In October 1944, at least 308 – and probably over 600 – male prisoners of Neuengamme concentration camp were taken to a camp of huts on the grounds of the Deutsche Werft shipbuilding company in Hamburg-Finkenwerder. Most of the men were concentration camp prisoners from the Soviet Union, Poland, Belgium, France and Denmark. They were forced to work as welders, metalworkers and electricians in the shipbuilding operations of Deutsche Werft, and they also had to carry out clearance work in the grounds. In some cases, prisoners were used for clearance work at the harbour and railway construction in Harburg. As an industrial region critical to the war effort, Hamburg’s port was the target of Allied bombing raids. The concentration camp prisoners were provided no protection from the bombs. On 31 December 1944, nearly 100 prisoners were killed and over 100 were injured, some of them critically, during an attack on a branch of Deutsche Werft AG on Arningstraße. 24 prisoners were listed as missing. The injured prisoners were brought to the sick-bay of the Hamburg-Spaldingstraße satellite camp, but no adequate medical care was provided.

Additional prisoners from Neuengamme main camp were subsequently taken to the Hamburg-Finkenwerder satellite camp. Another air raid in March 1945 killed 180 prisoners. The SS transported the survivors to the Hamburg-Rothenburgsort satellite camp; some reports say that prisoners were also taken to the camp on Dessauer Ufer.

The name of the camp commander is not known.


October 1944 to late March 1945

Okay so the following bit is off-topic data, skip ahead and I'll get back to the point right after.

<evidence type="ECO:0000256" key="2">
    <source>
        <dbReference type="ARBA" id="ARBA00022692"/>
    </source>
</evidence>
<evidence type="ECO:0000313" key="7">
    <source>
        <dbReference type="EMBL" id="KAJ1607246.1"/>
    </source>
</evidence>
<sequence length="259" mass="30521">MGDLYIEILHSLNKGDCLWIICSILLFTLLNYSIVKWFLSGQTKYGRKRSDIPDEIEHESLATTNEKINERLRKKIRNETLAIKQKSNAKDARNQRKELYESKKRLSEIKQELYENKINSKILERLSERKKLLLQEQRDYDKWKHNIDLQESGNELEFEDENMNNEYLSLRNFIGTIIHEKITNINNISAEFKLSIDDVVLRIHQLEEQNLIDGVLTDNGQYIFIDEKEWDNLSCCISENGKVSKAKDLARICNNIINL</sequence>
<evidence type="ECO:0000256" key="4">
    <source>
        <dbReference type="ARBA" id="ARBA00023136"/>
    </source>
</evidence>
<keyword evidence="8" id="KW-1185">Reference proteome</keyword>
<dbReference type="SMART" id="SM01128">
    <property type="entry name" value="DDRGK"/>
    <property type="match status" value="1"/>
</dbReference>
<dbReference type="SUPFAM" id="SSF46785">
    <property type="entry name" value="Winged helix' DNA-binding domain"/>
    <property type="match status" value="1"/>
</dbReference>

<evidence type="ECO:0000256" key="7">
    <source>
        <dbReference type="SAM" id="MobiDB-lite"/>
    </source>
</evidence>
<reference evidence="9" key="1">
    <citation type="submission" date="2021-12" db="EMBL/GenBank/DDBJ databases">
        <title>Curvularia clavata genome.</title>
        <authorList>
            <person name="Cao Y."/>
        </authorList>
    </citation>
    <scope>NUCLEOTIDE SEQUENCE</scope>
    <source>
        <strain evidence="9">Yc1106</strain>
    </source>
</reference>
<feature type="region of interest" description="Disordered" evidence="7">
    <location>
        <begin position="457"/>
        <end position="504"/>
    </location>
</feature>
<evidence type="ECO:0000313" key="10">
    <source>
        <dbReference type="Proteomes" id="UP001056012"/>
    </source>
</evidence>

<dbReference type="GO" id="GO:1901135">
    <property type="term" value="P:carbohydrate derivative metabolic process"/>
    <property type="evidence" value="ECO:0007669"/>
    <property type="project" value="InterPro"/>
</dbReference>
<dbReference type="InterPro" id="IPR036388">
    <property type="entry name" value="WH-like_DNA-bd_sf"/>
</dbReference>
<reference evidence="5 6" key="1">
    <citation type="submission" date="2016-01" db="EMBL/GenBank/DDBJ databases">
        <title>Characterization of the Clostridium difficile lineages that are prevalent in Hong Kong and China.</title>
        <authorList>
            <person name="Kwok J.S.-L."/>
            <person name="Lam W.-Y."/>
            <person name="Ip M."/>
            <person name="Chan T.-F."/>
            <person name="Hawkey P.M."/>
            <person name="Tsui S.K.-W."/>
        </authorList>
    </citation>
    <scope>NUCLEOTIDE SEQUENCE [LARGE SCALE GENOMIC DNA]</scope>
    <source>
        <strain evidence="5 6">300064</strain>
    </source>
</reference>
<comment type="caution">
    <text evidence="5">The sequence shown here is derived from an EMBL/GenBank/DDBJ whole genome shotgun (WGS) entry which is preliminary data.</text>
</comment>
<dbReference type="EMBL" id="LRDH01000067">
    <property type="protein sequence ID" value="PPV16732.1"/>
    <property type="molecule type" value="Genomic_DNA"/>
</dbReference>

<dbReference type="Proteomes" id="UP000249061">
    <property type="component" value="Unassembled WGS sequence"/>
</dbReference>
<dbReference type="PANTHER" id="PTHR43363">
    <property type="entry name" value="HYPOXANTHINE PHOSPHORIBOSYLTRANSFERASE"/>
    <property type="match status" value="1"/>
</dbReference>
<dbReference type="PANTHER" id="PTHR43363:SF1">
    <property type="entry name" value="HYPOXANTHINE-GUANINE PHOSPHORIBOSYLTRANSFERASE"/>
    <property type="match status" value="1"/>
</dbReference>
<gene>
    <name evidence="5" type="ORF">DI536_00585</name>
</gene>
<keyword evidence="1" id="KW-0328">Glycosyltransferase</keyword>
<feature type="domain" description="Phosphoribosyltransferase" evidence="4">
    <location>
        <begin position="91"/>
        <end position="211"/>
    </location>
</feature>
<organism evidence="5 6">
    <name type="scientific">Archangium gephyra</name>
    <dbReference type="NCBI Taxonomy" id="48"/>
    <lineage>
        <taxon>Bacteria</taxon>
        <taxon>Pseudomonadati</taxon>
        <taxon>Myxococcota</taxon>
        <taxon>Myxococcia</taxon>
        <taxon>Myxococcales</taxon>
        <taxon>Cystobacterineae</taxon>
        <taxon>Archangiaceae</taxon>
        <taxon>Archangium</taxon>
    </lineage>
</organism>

Number of Prisoners

600 Male Prisoners

Kind of Work

Shipyard and clearance work

Labor on Behalf of

Deutsche Werft



Hamburg-Finkenwerder, corner of Rüschweg/Rüschwinkel, 21129 Hamburg, Germany.

Directions by public transportation: Bus 150 or 251 to the "Nordmeerstraße" stop.


In 1988, a sign was erected to commemorate the Deutsche Werft satellite camp as part of the "Sites of Persecution and Resistance 1933-1945" programme of the Hamburg Cultural Authority. On 16 December 1996, after long preparation and coordination between private and public initiatives, a memorial designed by the Finkenwerder artist Axel Groehl was inaugurated on the grounds of the former camp by the Finkenwerder local authority. In the middle of a perforated concrete wall, there is a bronze sculpture which the artist intended to be "a symbol of concentrated hope against despair, darkness and coercion". The monument is surrounded by ten rowan trees.

When the Airbus factory grounds were being expanded in 2002, the remains of the "Fink 2" submarine bunker were found. Instead of tearing down the huge ruins, the company responsible for extending the Airbus runway decided to hold a competition to design a memorial. The winning proposal by Anja Bremer (born 1966) and Beate Kirsch (born 1966) called for the foundation walls of the submarine pen to be partially excavated and bordered with black gravel to reveal the full dimensions of the complex. The ‘Fink II’ memorial complex, which includes artistic elements as well as several information panels, was dedicated on 26 August 2006 when the newly designed Rüschpark was handed over to the city.


Finkenwerder Geschichtswerkstatt e. V.
Carsten-Fock-Weg 12
21129 Hamburg
Tel.: 040 7 42 79 92 (Peter Kaufner)